Science Fair Project Encyclopedia
Demographics of Australia
The demographics of Australia start with the arrival of Australia's indigenous people, a hunting-gathering people, the Australian Aborigines, who were estimated to have arrived between 50,000-60,000 years ago. Although their technical culture remained static—depending on wood, bone, and stone tools and weapons—their spiritual and social life was highly complex. Most spoke several languages, and confederacies sometimes linked widely scattered tribal groups. Aboriginal population density ranged from 1 person per square mile along the coasts to 1 person per 35 square miles in the arid interior. Food procurement was usually a matter for the nuclear family and was very demanding, since there was little large game, and outside of some communities in the fertile south-east, they had no agriculture.
Australia may have been sighted by Portuguese sailors in 1601, and Dutch navigators landed on the forbidding coast of modern Western Australia several times during the 17th century. Captain James Cook claimed it for Great Britain in 1770. At that time, the native population may have numbered 300,000 in as many as 500 tribes speaking many different languages. The Aboriginal population currently numbers more than 300,000, representing about 1.7% of the population. Since the end of World War II, efforts have been made both by the government and by the public to be more responsive to Aboriginal rights and needs.
Today, many tribal Aborigines lead a settled traditional life in remote areas of northern, central, and western Australia. In the south, where most Aborigines are of mixed descent, most live in the cities.
Main article: Australian immigration
Immigration has been a major factor in Australia's development since the beginning of European settlement in 1788. For generations, most settlers came from Britain and Ireland, and the people of Australia are still predominantly of British or Irish origin, with a culture and outlook similar to that of the United Kingdom and the United States.
Between 1839 and 1900 over 18,000 Germans came to Australia, especially the south; by 1890 they were the largest non-British section of the population. Some were persecuted Lutherans, others were economic or political refugees, for example the Forty-Eighters who fled Germany after the revolutions in 1848.
Since the end of World War II, the population has more than doubled; non-European immigration, mostly from the Middle East and Asia, has increased significantly since 1945 through an extensive, planned immigration program. From 1945 through 1996, nearly 5.5 million immigrants settled in Australia, and about 80% have remained; nearly one of every four Australians is foreign-born. Britain and Ireland have been the largest sources of post-war immigrants, followed by Italy, Greece, New Zealand, and the former Yugoslavia.
The 1970s saw progressive reductions in the size of the annual immigration program due to economic and employment conditions; in 1969-70, 185,000 persons were permitted to settle, but by 1975-76 the number had dropped to 52,700. Immigration has slowly risen since. In 1995-96, Australia accepted more than 99,000 regular immigrants. In 1999-2000, Australia accepted 82,000 new immigrants. In addition, since 1990 about 7,500 New Zealanders have settled in Australia each year.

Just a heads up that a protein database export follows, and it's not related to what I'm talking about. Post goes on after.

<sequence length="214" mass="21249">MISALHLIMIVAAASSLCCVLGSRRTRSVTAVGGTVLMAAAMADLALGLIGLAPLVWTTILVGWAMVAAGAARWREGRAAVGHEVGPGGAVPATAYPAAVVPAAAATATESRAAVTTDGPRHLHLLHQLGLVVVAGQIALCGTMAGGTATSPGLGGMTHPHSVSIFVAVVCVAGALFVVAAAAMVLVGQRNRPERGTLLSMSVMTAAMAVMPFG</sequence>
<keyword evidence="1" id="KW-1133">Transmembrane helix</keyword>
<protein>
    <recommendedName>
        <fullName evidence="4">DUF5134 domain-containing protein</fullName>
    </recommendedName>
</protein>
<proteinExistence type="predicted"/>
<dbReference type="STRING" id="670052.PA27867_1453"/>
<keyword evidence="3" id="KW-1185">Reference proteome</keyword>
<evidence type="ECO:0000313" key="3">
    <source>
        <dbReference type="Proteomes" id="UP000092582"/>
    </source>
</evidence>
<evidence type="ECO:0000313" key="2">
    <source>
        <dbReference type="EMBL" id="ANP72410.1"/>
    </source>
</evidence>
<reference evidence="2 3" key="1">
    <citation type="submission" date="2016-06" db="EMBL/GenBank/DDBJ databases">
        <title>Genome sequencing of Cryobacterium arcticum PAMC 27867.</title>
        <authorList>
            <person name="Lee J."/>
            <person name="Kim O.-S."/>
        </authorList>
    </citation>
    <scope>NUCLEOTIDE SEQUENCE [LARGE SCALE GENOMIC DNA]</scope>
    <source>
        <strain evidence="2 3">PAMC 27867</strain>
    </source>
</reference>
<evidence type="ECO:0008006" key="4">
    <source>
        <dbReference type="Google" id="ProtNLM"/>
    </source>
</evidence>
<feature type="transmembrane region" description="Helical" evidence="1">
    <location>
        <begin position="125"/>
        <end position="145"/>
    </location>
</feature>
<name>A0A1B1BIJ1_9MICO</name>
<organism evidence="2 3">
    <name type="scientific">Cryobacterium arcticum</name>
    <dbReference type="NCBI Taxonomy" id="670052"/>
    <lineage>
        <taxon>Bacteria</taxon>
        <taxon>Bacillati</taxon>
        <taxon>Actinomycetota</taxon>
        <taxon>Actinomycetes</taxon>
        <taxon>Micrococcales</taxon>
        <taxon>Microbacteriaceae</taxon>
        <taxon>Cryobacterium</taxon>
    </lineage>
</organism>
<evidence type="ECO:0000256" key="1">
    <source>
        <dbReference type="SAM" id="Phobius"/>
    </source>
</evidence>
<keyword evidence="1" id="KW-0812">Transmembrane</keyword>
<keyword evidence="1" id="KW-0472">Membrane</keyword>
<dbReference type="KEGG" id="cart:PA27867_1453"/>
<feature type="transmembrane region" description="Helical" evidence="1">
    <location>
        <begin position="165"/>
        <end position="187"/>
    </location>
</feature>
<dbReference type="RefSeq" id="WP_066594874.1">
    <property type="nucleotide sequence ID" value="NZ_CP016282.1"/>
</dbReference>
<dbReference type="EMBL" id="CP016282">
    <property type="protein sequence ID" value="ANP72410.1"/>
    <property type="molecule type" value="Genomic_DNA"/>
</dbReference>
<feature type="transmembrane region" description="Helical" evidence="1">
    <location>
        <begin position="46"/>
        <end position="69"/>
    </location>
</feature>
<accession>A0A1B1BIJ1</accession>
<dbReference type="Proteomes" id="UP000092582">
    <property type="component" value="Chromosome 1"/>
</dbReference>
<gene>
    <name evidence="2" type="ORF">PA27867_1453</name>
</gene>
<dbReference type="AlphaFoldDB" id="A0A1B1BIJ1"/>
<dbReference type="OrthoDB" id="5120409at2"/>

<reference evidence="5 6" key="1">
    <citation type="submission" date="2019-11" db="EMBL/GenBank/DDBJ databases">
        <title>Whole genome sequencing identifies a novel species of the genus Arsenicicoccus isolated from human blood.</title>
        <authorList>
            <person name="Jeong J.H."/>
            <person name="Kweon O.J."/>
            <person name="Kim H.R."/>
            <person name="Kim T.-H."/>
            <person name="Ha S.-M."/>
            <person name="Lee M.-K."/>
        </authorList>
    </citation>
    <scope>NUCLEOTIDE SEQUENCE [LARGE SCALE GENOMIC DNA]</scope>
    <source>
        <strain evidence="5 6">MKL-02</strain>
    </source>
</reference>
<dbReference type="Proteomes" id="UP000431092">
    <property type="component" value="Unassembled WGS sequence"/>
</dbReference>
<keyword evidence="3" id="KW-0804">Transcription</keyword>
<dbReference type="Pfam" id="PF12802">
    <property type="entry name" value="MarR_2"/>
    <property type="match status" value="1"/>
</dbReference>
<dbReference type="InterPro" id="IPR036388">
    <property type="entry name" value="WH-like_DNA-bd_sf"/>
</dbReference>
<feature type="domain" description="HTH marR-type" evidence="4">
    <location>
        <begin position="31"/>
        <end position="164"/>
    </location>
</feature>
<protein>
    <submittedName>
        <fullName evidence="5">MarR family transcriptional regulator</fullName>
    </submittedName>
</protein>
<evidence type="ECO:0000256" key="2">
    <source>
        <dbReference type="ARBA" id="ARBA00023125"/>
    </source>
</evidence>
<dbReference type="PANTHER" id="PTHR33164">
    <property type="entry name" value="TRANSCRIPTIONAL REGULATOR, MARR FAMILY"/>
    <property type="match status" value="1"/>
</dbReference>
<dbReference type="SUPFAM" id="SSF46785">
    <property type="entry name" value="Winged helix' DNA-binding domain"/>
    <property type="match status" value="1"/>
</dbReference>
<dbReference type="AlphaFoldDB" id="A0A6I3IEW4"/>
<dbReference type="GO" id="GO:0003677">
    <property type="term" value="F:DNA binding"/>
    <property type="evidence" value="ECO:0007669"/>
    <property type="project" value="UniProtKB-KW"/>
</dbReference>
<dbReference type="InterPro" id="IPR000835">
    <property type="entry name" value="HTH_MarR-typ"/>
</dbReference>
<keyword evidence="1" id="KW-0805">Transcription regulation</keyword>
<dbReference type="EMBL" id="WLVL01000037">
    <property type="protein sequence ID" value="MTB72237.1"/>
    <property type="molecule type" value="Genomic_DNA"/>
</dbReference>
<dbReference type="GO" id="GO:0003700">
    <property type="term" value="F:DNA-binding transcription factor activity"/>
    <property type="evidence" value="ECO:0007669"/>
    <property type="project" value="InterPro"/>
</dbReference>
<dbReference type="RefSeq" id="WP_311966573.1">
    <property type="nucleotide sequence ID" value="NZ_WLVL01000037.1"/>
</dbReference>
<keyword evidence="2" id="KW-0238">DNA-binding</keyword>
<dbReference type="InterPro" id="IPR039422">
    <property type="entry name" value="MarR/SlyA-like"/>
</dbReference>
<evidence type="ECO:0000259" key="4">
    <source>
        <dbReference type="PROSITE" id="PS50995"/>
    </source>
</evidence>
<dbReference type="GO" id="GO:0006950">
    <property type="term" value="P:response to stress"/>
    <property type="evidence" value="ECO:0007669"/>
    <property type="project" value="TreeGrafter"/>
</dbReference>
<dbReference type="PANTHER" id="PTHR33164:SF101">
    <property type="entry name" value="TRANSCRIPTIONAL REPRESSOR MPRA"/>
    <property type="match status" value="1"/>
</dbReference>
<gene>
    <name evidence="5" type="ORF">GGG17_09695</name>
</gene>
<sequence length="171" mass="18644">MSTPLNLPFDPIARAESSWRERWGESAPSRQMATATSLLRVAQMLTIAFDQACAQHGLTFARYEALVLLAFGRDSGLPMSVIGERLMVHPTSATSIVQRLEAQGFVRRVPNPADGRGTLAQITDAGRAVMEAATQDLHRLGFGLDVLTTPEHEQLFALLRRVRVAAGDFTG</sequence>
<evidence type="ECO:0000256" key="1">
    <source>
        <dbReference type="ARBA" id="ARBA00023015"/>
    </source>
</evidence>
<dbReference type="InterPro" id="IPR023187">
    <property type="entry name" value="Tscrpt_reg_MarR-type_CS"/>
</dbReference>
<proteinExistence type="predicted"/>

- 1999-2000: 82,000
- 2000-2001: 107,336
- 2001-2002: 88,900
- 2002-2003: 93,914
- 2003-2004: 111,590
Australia's refugee admissions of about 12,000 per year are in addition to the normal immigration program. In recent years, the government has given priority to refugees from the former Yugoslavia, the Middle East, and Africa. In recent years, refugees from Indochina and the former Yugoslavia have comprised the largest single element in Australia's refugee program.
Emigration now also plays a role in changing Australian demographics. The term, Australian Diaspora , refers to the 850,000 Australian citizens who today live outside Australia. This phenomenon is relatively new in Australia's history, estimated as having occurred over the last 40 years. Awareness of this demographic (almost 5% of the Australian population) is growing and supported by government initiates.
Although Australia has scarcely more than two persons per square kilometer of total land area, this raw figure is highly misleading: most of the continent is desert or semi-desert and of no agricultural value. In consequence, Australia is one of the world's most urbanized countries: less than 15% of the population live in rural areas.
Population: 20,062,504 (March 2004 est.)
- 0-14 years: 21% (male 2,052,095; female 1,954,543)
- 15-64 years: 67% (male 6,458,083; female 6,322,475)
- 65 years and over: 12% (male 1,040,950; female 1,340,937) (2000 est.)
Population growth rate: 1.02% (2000 est.)
Birth rate: 13.08 births/1,000 population (2000 est.)
Death rate: 7.12 deaths/1,000 population (2000 est.)
Net migration rate: 4.26 migrant(s)/1,000 population (2000 est.)
- at birth: 1.06 male(s)/female
- under 15 years: 1.05 male(s)/female
- 15-64 years: 1.02 male(s)/female
- 65 years and over: 0.78 male(s)/female
- total population: 0.99 male(s)/female (2000 est.)
Infant mortality rate: 5.04 deaths/1,000 live births (2000 est.)
Life expectancy at birth:
- total population: 79.75 years
- male: 76.9 years
- female: 82.74 years (2000 est.)
Total fertility rate: 1.79 children born/woman (2000 est.)
- noun: Australian(s)
- adjective: Australian
- definition: age 15 and over can read and write
- total population: 100%
- male: 100%
- female: 100% (1980 est.)
- Figures from the CIA World Factbook 2000.
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